djangoringo said:
The 7750 doesn't maxout most games @1080p, in fact it's not a good card for 1080p.
I don't recommend going with a 7750, which the tdp is 55W.
It leaves still a margin, but with your cpu and other stuff, it might not function properly, like shutdowns in gaming.
If it's just for display two monitors and casual gaming, a 5450 is enough.
For gaming the 7750 is better, but for a 300w psu.


First of all, I said most of MY games, most of which are fairly modern. Even without an overclock, it can handle 1080p no problem at all if your conscious about graphical settings. Why are you judging a card you don't have? You have no idea how capable it is, especially when it is overclocked.

Furthermore, the TDP is far from an issue, the PCIe x16 slot has to provide up to 75w of power to the card, no matter what, so all of the potential system components are obviously going to be taken into consideration when the manufacturer pops in a PSU. At stock GPU clocks his entire system under 100% non-real world load would only draw around 100w, and even with the power supply's low efficiency it's more than capable of the task.

If he brought the 7750 to it's breaking point of OCing, and hiked up the TDP he would still have PSU headroom under full load.
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a c 109 U Graphics card
January 27, 2013 10:08:04 PM
January 27, 2013 10:20:04 PM



I wouldn't expect the card to run Crysis 2 or Battlefield 3, and especially not FC3, but I'm content with my some of MY more favorite games at 1080p maxed such as Just Cause 2, Darksiders II, Dirt 2, Dirt 3, SHIFT, Far Cry 2, Dead Island, Homefront, Borderlands 2, NFS Hot Pursuit, Most Wanted, SGW etc
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a c 109 U Graphics card
January 27, 2013 10:28:24 PM

But for future and most current games, like BF3, far cry 3, hitman absolution, crysis 2, assassins creed 3, that isn't good enough for 1080p with high settings, it's a good card nevertheless, but not for high settings at 1080p.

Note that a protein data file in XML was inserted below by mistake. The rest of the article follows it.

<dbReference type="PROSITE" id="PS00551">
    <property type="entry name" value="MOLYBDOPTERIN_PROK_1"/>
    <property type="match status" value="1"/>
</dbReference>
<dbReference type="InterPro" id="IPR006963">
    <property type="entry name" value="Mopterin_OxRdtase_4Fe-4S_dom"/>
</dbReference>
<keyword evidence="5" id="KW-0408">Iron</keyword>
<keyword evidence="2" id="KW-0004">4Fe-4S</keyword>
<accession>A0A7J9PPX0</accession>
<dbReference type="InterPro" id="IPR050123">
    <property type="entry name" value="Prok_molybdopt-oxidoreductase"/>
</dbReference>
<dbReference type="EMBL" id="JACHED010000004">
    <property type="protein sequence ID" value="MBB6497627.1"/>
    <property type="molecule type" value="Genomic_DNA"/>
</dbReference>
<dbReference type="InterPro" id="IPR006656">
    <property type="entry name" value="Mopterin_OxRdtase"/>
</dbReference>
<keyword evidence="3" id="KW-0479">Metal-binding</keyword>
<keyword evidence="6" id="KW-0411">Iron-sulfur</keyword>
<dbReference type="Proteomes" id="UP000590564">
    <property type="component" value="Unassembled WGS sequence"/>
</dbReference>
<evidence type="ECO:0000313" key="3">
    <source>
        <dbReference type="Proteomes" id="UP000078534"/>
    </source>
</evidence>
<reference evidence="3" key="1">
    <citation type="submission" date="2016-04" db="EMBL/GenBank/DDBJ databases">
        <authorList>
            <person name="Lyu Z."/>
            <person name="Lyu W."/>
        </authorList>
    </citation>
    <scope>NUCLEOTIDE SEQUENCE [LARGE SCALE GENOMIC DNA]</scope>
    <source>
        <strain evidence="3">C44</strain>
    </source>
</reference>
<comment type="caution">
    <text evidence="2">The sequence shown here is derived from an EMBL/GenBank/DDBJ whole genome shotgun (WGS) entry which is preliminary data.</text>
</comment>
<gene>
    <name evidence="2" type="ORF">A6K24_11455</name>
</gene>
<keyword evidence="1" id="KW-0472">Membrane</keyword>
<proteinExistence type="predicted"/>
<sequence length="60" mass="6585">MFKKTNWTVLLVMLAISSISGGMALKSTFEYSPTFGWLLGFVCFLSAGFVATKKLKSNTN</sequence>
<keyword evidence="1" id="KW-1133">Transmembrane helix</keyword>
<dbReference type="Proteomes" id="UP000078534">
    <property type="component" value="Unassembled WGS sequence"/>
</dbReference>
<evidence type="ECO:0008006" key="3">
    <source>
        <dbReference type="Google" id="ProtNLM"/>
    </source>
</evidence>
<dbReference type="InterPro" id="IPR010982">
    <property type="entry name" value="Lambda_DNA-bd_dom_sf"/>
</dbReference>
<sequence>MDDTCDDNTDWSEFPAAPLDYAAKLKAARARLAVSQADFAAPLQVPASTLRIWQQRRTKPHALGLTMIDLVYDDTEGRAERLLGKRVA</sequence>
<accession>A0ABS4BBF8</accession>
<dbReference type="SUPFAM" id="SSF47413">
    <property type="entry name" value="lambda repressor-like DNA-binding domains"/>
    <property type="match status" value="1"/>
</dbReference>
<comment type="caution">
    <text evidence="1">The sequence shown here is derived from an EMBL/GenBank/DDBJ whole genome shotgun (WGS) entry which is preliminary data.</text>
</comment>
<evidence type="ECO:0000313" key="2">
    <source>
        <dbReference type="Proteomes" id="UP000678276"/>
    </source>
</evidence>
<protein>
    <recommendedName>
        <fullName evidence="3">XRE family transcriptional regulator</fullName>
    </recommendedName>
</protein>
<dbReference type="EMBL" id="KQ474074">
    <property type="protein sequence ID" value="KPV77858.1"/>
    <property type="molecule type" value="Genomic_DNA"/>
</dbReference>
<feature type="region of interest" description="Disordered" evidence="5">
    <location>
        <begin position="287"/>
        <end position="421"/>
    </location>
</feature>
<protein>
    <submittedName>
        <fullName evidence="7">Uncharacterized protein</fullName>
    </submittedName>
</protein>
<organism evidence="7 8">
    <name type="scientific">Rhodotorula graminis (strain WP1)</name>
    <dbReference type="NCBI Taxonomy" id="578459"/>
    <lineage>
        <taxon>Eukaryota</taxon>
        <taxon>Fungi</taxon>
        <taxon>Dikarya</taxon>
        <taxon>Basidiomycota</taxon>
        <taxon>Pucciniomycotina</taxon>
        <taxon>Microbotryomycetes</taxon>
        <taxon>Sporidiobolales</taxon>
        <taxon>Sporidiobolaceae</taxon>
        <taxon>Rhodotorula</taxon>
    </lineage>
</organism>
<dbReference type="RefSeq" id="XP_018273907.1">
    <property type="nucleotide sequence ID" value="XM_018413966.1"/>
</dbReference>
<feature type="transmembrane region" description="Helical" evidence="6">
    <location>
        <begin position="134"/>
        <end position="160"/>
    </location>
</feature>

It's more like a card for lower resolutions with high settings or 1080p with low/mid settings.
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January 27, 2013 11:40:47 PM

djangoringo said:
The xfx card is good and it's cheaper : http://www.newegg.com/Product/Product.aspx?Item=N82E168...

xfx offers a lifetime warranty.
And there's nothing wrong with the HIS card either, there's always negative reviews there in any product.



I checked out the XFX warranty policy at http://xfxforce.com/en-us/Help/Support/WarrantyInformat...

Ended up ordering http://www.tigerdirect.com/applications/SearchTools/ite...

THANK YOU!!!

As I think back over the years since we got our first PC in 1997, I have upgraded components, including video cards, many times. I never paid attention to the stated power requirements and never had a problem. I just got paranoid because my friend's main IT guy told her the system can't be upgraded because of the power limitation. That kept me second-guessing a lot; and I learned a bunch in the process.

I am grateful for all the guidance.
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February 3, 2013 5:34:22 PM

The XFXforce AMD 5450 graphics card works beautifully in my friend's PC. The hardest part was getting it to fit in the case slots on the slimline tower. The plate over the three ports was too long for the case width. But it came with two extra plates that I could swap with the long one and move the VGA port to the case slot below (VGA is on a short ribbon cable).

With both monitors connected, upon boot, both showed the same display until the drivers were installed. After that, it made the DVI monitor primary - I didn't have to specify.

Bottom line is, it was a really fun and successful Saturday night. Yep, I really know how to have a good time.
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February 14, 2013 3:28:23 PM

Best answer selected by wscott44.